Tuesday, June 30, 2015

What is Love? Are you born with it? Does it require action?

Been studying up on Love.

I've always felt more forms of love than we have words for. That being said, there are words for types of love to study as well as studies to read about passion and compassion or happiness that correlate with love.

It's not rocket science to understand that happiness and love are 2 different things. I made two different sets of notes for them. Some people seem to intertwine the two, and they do intertwine, but the can exist separately. Happiness is a byproduct, though. Love is innate,..isn't it?

Are we born with the capacity to love or do we learn it? What is love?

Love is something we have to experience, and we have to give it away both to others and to ourselves. Love can be shared, passed to another, but only in the sense that they mimic our emotion. They can't have our brains with our specific hormones. But a child born into a lack of love still has the capacity to learn about love, to feel it, to express it later in life. As with other emotions, love is a choice. You can feel it, or you can suppress it.

Depression saps your ability to feel love (for yourself), loved (by others), or loving (giving to others). But depression is not a choice. Choosing love can fight off a bout of depression, but not kill it. It can lie dormant in your psyche for ages and suddenly rear up, robbing you of your capacity to love, manifested in not being able to feel happiness.

Love is caring deeply. Love is putting others before yourself and your needs.

But can a form of love be felt without doing anything about it? Does love require action? I may love humanity, but choose not to donate to causes to end world hunger, for example. I may love dogs, but choose not to volunteer at the local shelter. Do I really love them?

You can fall out of love, too. Something else takes priority in your life above that thing and you move from sacrificing yourself to care for it to liking and appreciating the thing but leaving it mostly alone. This could be a person, group, or object. Without the action, you no longer appear to love it.

I don't yet know what spin I will put on this research when I finally compile it all. I could take a religious stance, quoting Biblical passages, or I could take a personal stance, sharing memories memoir style, or I could write a non-fictional facts and figures kind of piece.

I'd love to hear your comments! :P

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This work is licensed under a Creative Commons Attribution-Noncommercial-No Derivative Works 3.0 United States License.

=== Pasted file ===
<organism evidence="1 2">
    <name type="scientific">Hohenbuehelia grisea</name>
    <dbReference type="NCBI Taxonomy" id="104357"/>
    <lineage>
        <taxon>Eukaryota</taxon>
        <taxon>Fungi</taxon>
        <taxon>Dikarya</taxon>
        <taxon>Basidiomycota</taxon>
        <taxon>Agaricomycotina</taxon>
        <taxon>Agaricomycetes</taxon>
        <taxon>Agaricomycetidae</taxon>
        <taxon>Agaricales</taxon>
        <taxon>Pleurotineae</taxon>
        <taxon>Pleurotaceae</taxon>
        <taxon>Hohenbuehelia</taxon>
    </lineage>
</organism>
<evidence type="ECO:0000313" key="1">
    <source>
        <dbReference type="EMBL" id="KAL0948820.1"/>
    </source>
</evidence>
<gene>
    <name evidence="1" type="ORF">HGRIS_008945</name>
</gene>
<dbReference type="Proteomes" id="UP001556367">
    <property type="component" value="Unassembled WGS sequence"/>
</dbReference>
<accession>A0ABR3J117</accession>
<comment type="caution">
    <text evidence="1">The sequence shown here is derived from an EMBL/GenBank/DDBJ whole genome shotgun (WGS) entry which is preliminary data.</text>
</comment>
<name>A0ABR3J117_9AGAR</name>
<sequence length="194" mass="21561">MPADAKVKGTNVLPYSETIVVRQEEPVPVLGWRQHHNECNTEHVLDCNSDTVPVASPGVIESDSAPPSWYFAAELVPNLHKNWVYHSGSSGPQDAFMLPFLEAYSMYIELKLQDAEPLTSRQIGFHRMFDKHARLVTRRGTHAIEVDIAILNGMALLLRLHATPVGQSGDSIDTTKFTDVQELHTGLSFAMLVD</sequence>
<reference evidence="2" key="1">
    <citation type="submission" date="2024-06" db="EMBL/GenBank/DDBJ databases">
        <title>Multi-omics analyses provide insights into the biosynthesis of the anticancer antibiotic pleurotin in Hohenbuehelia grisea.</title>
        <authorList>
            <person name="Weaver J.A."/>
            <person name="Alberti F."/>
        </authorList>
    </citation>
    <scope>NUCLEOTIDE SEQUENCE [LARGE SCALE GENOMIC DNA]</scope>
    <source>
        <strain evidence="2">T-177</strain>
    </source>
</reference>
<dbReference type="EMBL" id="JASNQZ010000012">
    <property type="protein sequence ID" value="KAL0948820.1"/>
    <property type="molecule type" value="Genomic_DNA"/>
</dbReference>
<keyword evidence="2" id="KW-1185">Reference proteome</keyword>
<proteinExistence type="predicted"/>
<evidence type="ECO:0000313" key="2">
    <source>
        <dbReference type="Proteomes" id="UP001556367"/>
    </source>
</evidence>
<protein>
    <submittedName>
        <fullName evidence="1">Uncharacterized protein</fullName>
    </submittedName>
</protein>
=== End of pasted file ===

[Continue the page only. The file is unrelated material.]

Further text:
Thursday, June 25, 2015

How Do you Write a Book in a Month?

What's my next venture?

Camp Nanowrimo.

This is a month-long writing challenge for July. You set your goal. The ultimate is 50,000 words. I set mine for 30,000 words. Usually, I began to fizzle out around there. Life happens. 

This year, I have written an outline. I hope this helps me get past the fizzle. I hope I break 30K and hit 50K. I hope I shatter 50K. But I know that I will also be planning for a new school year. 

Speaking of school, I dreamed this morning that I had to babysit one of my former students! I got paid, and the student was a perfect angel. Definitely a dream! It was really odd, but dreams usually are. 

Back to reality, I'm excited about getting this story started! It was an idea I wrote when I was about 12. I did add some details to it later in my life, but this story idea came out of me when I was young. It is not finished. I had some of the villain's backstory, and some of the first action, so I fleshed it out in an outline. We'll see how it goes! These stories always take turns I cannot predict and I give myself permission to stray from the outline and maybe find a new and better direction. Like a crazy dream, sometimes the story takes off on its own and there's very little you can do to get it back on track.

How do you write a book in a month?

1. Challenge yourself. Write a 1,000 words a day.  Set up a marketing plan and pre-orders and a deadline.
2. Outline. But give yourself permission to let the characters tell you their story, even if it goes off-script 
3. Set aside time to write. Even if you snag 15 minutes at a time, write! A couple or a few of those make a big difference. 

That's it. Just write. Don't worry about editing, that takes another month. It's okay to make a cover, write a summary, back page notes, one line tag, etc. But focus that first month on just writing it all down so you have something to share.

Tuesday, June 23, 2015

Go Read and Review my Free Ebook "Alex in Hunterland"

Alex in Hunterland is a parody of Alice in Wonderland, but with a redneck spin. See if you can find all the 'redneck' stereotypes in this work.

Alex, scared of his drunken Step-Father, seeks solace in the gun cabinet. Climbing in, he discovers a world with an elusive snowshoe hare whose pelt would make his Step-Father proud of him and maybe stop hitting him. Chasing the rabbit, he encounters an array of characters and nonsensical outcomes. 

Please also give me some stars and a review! This is a quick read, at just under 2,000 words.